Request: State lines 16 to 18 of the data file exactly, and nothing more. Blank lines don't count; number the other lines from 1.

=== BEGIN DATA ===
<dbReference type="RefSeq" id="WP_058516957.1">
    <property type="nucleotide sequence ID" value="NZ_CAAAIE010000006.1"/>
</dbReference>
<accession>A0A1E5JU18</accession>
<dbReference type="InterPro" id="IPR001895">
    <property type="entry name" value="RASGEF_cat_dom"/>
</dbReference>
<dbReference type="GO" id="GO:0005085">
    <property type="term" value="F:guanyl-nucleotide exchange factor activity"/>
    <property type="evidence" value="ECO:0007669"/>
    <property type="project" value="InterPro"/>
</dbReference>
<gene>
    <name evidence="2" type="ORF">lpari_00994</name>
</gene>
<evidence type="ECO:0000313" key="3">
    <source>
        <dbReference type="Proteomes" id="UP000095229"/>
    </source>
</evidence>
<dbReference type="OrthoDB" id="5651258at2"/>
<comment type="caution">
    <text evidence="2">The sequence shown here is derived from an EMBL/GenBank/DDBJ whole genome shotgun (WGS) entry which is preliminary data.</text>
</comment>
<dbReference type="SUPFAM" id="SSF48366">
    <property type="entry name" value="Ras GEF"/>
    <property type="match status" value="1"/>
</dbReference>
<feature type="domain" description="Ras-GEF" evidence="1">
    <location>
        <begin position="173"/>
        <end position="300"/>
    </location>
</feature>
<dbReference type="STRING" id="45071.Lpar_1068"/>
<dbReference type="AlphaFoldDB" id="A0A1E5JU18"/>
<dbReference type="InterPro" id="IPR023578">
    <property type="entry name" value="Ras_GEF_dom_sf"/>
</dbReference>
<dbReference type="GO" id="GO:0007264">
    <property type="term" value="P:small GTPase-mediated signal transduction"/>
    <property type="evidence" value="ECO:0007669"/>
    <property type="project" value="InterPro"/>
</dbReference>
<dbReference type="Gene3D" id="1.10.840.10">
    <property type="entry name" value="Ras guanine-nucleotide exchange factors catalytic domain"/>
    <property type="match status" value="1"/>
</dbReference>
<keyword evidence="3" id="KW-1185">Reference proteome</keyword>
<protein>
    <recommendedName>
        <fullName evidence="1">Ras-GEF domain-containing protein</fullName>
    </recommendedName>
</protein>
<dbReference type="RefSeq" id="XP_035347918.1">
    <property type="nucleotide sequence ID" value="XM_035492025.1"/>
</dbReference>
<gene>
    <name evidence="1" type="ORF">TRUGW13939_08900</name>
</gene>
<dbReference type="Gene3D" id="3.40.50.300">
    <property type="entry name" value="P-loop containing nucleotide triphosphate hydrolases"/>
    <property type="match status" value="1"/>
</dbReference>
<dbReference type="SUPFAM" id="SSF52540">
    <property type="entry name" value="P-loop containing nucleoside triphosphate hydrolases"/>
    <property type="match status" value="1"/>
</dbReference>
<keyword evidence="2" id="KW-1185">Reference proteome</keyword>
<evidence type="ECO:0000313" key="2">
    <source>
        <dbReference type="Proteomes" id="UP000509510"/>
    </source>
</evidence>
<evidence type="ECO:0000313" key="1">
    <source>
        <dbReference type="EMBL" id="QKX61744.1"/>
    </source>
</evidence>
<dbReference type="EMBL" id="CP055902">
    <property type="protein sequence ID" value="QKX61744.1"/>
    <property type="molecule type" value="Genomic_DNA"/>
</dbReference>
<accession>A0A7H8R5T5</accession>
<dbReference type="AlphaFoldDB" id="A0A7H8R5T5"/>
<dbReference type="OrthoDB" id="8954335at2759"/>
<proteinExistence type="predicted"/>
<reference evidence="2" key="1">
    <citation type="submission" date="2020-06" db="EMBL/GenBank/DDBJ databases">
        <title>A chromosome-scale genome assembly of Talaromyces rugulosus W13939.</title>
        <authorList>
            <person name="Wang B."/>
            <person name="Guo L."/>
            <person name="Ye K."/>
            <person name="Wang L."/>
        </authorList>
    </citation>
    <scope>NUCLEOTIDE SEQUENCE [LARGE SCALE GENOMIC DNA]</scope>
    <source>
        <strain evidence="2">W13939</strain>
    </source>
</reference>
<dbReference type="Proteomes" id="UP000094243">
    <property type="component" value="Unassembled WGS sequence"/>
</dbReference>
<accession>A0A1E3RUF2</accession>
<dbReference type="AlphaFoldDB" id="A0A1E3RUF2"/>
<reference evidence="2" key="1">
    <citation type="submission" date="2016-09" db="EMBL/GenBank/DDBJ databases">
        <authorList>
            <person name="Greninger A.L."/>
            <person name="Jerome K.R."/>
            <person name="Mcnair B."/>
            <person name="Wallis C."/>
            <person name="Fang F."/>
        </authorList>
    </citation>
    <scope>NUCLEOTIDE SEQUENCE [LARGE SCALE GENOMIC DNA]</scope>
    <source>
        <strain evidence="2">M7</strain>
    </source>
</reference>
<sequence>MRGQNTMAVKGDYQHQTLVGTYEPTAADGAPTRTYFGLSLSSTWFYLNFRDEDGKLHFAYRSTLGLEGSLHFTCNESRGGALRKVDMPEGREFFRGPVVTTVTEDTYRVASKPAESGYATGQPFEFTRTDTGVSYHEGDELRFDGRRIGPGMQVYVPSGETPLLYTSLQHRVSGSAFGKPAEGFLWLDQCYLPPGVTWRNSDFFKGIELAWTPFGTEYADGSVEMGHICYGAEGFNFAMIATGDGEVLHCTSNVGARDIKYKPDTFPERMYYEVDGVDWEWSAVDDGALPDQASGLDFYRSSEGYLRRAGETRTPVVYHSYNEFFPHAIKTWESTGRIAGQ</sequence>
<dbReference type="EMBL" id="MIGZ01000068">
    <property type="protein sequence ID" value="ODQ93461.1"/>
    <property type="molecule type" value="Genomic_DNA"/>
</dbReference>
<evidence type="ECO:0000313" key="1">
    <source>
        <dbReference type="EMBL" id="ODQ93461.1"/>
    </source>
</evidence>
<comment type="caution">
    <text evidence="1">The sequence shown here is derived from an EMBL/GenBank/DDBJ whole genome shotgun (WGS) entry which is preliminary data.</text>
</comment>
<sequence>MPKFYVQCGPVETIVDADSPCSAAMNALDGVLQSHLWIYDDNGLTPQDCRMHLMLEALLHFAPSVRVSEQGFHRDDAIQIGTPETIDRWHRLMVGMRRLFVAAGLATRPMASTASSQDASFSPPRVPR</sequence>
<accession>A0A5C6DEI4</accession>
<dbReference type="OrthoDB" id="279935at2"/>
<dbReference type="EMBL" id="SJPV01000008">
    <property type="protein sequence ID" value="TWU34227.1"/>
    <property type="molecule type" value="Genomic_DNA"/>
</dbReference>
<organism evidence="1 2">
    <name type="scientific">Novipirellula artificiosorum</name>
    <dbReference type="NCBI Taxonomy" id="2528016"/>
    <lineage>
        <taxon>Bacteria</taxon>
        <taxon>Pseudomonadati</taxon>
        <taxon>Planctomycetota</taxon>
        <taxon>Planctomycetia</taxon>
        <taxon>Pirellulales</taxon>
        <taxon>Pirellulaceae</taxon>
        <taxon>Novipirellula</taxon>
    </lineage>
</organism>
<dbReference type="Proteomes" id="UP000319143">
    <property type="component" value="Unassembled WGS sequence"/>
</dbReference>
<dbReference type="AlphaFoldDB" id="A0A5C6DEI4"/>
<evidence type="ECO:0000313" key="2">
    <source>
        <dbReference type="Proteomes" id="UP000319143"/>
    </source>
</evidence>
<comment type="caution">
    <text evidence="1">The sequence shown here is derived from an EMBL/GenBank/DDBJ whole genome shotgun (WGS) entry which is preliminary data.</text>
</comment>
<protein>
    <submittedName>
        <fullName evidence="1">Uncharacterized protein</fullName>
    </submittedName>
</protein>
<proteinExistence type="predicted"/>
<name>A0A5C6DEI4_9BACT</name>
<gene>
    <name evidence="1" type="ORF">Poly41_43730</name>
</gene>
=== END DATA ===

<evidence type="ECO:0000313" key="3">
    <source>
        <dbReference type="Proteomes" id="UP000095229"/>